Get your feet wet on this week’s radio show, because we’re talking about household problems that have to do with moisture.
Clean Way to Increase Humidity
Winters in Alaska are extremely cold! Amnd cold weather means heaters are running hot, but the heat also dries out the air. Marjorie, from Anchorage, keeps getting a white film on her surfaces when she runs her humidifier.
“Obviously, it must be the water, not the machine,” Marjorie said. “I don’t want to buy distilled water; I don’t have a soft water system. Can you think of a practical way I can increase the humidity in my home without getting film and dust?”
Minerals in the water are causing the white, powdery film on surfaces. They can get released into the air when the humidifier is blowing and will settle on nearby surfaces. It’s not harmful, but it is a pain to clean.
You can install a desalination cartridge in the humidifier to trap them before they are released into the air. Certain humidifier brands have this built-in.
An old country tip is putting a boiling a large pot of water on your stove to release moisture into the air in the house.
Some enamel cast iron pots have a lattice top that can release steam. This isn’t recommended because you could forget about it and all the water will boil away and become a fire hazard.
Skip to [28:59] for the full segment on the Today’s Homeowner Radio Show.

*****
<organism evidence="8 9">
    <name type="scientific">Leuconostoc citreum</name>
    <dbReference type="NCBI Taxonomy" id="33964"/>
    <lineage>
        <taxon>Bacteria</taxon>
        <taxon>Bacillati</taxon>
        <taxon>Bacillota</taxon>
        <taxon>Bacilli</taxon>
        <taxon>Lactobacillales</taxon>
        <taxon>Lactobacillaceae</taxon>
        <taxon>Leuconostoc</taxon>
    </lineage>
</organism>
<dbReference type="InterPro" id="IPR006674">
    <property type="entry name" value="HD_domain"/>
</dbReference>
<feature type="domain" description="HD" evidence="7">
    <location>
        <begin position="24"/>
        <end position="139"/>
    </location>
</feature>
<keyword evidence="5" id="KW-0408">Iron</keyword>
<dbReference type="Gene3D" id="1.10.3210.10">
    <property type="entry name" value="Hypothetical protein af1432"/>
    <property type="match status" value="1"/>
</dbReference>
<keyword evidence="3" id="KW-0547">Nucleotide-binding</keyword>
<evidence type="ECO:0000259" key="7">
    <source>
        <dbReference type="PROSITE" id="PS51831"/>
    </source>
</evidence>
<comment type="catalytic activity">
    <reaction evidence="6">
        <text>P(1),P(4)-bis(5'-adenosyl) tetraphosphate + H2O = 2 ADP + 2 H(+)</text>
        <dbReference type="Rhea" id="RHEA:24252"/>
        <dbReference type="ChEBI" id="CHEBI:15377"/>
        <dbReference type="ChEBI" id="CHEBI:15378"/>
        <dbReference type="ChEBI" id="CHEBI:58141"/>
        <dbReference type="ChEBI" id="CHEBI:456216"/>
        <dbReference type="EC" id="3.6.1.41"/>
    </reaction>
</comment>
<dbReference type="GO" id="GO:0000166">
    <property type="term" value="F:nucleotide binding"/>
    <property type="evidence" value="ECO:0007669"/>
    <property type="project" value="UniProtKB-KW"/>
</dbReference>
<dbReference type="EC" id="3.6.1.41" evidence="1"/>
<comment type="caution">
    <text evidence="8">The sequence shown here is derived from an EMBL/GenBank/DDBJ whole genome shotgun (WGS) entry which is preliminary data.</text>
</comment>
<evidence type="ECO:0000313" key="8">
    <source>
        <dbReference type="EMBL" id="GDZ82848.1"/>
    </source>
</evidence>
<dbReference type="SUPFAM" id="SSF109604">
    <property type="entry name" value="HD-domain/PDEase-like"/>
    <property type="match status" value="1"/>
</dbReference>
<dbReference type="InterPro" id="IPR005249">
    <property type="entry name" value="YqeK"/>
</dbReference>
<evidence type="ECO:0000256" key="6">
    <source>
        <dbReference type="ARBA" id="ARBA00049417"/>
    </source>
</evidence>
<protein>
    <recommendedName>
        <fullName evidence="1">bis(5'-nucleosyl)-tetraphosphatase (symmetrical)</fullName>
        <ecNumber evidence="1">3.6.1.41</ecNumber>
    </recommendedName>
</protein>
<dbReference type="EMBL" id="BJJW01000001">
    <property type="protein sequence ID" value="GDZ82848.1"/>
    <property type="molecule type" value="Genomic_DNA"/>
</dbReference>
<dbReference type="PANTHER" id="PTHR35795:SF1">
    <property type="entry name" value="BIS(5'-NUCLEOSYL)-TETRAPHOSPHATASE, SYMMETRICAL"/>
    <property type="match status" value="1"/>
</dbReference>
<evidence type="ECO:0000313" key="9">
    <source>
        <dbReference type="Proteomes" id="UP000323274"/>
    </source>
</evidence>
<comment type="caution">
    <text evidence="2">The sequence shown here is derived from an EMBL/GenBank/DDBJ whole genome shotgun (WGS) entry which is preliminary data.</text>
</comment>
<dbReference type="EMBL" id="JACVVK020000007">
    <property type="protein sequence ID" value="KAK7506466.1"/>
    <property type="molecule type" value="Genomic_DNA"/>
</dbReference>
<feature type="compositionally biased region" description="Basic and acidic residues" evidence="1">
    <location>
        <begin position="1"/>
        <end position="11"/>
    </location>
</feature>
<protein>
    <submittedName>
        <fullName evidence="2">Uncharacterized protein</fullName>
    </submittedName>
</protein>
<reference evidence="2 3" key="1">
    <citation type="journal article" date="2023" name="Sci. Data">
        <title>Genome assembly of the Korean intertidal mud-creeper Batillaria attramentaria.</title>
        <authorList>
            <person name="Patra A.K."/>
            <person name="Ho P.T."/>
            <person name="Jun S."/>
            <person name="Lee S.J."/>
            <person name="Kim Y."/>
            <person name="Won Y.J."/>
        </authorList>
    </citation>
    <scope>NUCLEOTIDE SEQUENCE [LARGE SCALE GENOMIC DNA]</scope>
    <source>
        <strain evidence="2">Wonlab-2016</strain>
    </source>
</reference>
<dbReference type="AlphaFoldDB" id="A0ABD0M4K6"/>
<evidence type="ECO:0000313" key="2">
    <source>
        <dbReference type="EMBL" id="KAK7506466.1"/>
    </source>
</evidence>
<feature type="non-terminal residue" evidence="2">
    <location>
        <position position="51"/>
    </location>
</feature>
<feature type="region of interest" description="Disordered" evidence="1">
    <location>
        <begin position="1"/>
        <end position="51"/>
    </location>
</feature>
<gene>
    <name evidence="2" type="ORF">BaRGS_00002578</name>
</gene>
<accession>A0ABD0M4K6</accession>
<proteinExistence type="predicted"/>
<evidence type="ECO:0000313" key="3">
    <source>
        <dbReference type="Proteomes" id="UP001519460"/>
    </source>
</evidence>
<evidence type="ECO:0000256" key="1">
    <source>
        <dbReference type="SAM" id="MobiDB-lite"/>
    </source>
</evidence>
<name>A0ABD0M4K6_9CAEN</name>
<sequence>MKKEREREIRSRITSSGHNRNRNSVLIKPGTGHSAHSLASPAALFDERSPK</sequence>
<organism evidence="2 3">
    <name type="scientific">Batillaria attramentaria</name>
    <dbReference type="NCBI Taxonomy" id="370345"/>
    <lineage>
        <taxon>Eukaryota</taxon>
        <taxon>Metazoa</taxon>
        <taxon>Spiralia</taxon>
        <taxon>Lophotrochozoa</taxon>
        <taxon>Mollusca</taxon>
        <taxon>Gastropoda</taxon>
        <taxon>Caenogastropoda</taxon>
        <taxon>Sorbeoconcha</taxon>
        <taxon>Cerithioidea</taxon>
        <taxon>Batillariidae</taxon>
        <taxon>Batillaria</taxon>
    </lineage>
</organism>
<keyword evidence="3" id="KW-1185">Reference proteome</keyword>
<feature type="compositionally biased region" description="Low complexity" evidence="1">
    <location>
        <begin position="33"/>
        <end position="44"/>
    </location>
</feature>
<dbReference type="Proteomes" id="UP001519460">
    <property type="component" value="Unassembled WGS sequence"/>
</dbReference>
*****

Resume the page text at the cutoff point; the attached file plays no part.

Correcting Buckled Paneling
The painted wood paneling in Ken and Kathy’s 1970s Myrtle Beach townhouse is starting to delaminate and buckle.
Moisture might be coming through the wall and it can’t escape through the front because of the paint. Enough moisture will cause it to buckle and delaminate.
Repairing this is tricky. Delamination starts when the glue separates from the paneling. You can use wood glue to patch the paneling together.
Buckling is a lot different from delamination because it affects more of the structure of the paneling. You can try to nail the paneling down in the buckled areas, but eventually, you’ll need to replace the paneling.
If you don’t want to completely get rid of your wood paneling, Home Depot actually sells multiple styles!
Skip to [4:13] for the full segment on the Today’s Homeowner Radio Show.
Failing Water Heater Elements
Stuart from Marshall, Mich., is frustrated because the heating elements in his water heater keep dying, and he’s stuck having to replace them every other year.
The electric element in your water heater should last the lifetime of the water heater. However, there are a few reasons why heating elements die.
Heavy gauge wires provide electricity to components. If your electrical work was poorly installed, this could cause the element to burn out.
Also, sudden power surges can damage the element. Install a surge protector to increase the lifespan of your heating element.
And, if the water heater element is not fully submerged in water it can burn it out. Make sure your water heater is not running on an empty tank or has a low water level.
Finally, water with a high mineral content can speed up the demise of a heating element. The minerals create a coating on the element, which makes it work harder to heat your water.
Skip to [19:10] for the full segment on the Today’s Homeowner Podcast.
Also on this episode:
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